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Lecture 9 Virtual Memory (chapter 9)

Bilkent University Department of Computer Engineering CS342 Operating Systems. Lecture 9 Virtual Memory (chapter 9). Dr. İ brahim K ö rpeo ğ lu http://www.cs.bilkent.edu.tr/~korpe. References.

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Lecture 9 Virtual Memory (chapter 9)

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  1. Bilkent University Department of Computer Engineering CS342 Operating Systems Lecture 9 Virtual Memory (chapter 9) Dr. İbrahim Körpeoğlu http://www.cs.bilkent.edu.tr/~korpe İbrahim Körpeoğlu, Bilkent University

  2. References • The slides here are adapted/modified from the textbook and its slides: Operating System Concepts, Silberschatz et al., 7th & 8th editions, Wiley. REFERENCES • Operating System Concepts, 7th and 8th editions, Silberschatz et al. Wiley. • Modern Operating Systems, Andrew S. Tanenbaum, 3rd edition, 2009. İbrahim Körpeoğlu, Bilkent University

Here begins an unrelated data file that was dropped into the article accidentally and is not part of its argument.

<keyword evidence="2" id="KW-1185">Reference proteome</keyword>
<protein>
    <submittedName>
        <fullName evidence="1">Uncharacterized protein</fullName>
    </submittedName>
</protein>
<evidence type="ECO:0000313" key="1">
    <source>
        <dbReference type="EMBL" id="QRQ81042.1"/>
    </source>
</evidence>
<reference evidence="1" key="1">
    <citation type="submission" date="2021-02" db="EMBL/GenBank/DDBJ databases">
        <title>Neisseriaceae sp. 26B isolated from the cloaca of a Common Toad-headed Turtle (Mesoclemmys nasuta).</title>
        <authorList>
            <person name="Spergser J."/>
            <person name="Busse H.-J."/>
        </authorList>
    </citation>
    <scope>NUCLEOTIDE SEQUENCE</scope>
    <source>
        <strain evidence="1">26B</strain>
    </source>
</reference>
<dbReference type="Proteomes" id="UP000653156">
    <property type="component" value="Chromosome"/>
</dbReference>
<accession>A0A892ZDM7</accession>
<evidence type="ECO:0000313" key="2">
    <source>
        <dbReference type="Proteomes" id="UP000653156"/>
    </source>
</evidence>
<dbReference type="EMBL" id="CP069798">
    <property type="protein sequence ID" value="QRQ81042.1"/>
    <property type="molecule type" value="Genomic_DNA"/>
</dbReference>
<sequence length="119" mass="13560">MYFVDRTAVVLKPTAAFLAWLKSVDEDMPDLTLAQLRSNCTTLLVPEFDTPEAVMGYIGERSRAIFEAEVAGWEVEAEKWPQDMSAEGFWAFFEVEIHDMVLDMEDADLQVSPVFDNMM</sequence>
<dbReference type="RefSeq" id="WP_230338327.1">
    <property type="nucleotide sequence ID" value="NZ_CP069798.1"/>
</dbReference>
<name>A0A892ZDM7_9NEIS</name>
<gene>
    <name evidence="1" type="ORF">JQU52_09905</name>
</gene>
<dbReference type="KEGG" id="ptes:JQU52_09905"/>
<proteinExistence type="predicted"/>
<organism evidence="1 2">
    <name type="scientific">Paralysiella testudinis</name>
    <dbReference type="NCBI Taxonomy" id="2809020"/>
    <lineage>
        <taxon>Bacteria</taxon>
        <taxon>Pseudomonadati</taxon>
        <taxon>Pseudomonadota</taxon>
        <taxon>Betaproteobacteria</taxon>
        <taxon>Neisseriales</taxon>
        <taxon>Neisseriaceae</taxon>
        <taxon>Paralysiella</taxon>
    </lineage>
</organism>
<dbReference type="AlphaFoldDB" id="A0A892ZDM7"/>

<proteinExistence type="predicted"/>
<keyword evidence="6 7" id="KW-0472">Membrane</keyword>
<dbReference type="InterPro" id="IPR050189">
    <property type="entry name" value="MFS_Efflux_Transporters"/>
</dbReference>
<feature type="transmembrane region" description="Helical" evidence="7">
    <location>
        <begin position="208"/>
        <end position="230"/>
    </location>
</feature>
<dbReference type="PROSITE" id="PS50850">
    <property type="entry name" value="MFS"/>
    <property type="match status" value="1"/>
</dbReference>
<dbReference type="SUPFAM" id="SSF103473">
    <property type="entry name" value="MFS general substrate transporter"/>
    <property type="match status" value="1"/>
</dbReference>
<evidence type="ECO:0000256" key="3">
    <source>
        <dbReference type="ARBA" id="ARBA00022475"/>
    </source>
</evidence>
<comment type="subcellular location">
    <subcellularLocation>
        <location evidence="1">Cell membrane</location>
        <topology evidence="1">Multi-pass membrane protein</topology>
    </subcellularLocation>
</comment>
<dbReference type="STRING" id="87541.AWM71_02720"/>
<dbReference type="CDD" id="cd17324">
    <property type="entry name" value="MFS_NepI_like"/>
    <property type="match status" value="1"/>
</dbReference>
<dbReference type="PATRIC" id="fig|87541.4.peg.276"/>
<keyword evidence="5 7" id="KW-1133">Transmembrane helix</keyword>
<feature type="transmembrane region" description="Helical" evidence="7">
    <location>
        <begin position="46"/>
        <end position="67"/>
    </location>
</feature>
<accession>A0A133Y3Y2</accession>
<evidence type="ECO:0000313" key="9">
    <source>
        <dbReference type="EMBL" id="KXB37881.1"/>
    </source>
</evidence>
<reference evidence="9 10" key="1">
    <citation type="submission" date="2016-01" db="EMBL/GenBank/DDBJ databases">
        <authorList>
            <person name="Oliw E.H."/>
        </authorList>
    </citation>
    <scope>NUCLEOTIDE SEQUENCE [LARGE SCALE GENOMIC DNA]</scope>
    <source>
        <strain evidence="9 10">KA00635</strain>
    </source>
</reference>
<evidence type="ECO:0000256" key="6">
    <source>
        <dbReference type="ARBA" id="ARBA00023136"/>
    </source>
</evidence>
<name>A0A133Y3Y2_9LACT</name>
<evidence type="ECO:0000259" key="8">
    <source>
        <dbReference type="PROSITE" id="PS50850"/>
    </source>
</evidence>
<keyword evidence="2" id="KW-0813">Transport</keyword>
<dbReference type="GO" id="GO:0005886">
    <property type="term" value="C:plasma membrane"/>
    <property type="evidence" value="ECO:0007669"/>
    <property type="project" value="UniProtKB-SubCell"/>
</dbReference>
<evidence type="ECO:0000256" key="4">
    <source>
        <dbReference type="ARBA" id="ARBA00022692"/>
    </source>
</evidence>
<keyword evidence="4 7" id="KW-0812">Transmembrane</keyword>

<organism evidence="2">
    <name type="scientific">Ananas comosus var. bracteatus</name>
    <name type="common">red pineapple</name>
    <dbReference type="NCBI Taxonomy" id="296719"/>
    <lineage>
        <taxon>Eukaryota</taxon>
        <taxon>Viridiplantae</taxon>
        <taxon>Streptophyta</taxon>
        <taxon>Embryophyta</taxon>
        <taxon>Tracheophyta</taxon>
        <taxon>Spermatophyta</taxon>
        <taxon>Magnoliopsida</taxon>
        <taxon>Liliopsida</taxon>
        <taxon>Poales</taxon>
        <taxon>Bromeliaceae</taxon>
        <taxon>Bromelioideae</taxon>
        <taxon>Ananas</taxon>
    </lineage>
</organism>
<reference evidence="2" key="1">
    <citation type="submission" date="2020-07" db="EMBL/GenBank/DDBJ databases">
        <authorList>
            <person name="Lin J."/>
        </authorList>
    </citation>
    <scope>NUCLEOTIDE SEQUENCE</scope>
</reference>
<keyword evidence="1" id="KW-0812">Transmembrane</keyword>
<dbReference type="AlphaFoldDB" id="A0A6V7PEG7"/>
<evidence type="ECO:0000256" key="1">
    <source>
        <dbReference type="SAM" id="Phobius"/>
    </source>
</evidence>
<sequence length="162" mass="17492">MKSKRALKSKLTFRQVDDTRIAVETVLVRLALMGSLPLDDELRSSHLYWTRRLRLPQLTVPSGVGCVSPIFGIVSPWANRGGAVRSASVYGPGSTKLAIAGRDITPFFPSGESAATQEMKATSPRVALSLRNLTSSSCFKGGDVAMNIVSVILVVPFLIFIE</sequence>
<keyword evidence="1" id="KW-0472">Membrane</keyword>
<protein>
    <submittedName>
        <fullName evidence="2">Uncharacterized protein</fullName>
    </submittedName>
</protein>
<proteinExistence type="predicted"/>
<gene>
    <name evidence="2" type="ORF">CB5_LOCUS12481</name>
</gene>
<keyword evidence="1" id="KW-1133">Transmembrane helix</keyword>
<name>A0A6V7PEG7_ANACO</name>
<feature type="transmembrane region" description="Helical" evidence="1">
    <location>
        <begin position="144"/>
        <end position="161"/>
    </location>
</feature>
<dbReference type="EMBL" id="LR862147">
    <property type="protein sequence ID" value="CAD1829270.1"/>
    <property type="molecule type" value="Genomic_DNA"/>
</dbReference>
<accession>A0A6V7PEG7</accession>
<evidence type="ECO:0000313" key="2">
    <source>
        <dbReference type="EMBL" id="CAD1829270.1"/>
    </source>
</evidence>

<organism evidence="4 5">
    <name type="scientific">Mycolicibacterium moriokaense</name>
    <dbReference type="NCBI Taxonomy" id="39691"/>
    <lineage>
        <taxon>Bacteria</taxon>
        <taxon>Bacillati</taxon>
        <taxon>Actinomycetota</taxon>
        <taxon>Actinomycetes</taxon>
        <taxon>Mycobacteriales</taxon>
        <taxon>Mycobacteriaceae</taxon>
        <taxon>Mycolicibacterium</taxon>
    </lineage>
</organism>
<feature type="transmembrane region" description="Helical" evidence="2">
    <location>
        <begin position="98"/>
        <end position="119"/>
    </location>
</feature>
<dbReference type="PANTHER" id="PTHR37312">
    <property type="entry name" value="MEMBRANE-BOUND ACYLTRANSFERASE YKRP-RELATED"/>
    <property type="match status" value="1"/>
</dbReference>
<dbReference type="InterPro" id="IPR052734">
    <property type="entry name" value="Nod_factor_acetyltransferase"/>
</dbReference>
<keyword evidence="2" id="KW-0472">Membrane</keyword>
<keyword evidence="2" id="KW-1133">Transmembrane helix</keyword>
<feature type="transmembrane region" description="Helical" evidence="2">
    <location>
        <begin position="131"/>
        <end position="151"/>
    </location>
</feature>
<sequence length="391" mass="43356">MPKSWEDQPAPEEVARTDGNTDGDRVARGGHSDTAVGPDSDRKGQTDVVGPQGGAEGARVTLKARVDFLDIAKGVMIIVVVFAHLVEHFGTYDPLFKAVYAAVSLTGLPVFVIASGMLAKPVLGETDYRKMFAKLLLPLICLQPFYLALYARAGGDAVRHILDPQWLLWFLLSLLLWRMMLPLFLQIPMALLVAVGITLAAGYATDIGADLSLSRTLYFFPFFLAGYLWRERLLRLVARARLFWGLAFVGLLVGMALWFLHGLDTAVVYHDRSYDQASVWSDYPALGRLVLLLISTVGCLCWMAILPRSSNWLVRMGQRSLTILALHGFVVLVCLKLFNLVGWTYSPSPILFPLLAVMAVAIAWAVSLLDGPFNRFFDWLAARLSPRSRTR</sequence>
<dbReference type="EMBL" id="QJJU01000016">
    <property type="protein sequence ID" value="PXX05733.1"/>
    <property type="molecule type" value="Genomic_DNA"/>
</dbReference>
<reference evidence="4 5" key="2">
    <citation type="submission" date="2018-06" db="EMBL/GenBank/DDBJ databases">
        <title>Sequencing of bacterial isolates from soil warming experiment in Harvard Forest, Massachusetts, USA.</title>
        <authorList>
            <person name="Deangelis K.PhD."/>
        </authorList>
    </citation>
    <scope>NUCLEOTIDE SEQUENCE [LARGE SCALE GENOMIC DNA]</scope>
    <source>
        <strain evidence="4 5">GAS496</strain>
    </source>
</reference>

3. Outline • Background • Demand Paging • Copy-on-Write • Page Replacement • Allocation of Frames • Thrashing • Memory-Mapped Files • Allocating Kernel Memory • Other Considerations • Operating-System Examples İbrahim Körpeoğlu, Bilkent University

  4. Objectives • To describe the benefits of a virtual memory system • To explain the concepts of demand paging, • page-replacement algorithms, and • allocation of page frames • To discuss the principle of the working-set model İbrahim Körpeoğlu, Bilkent University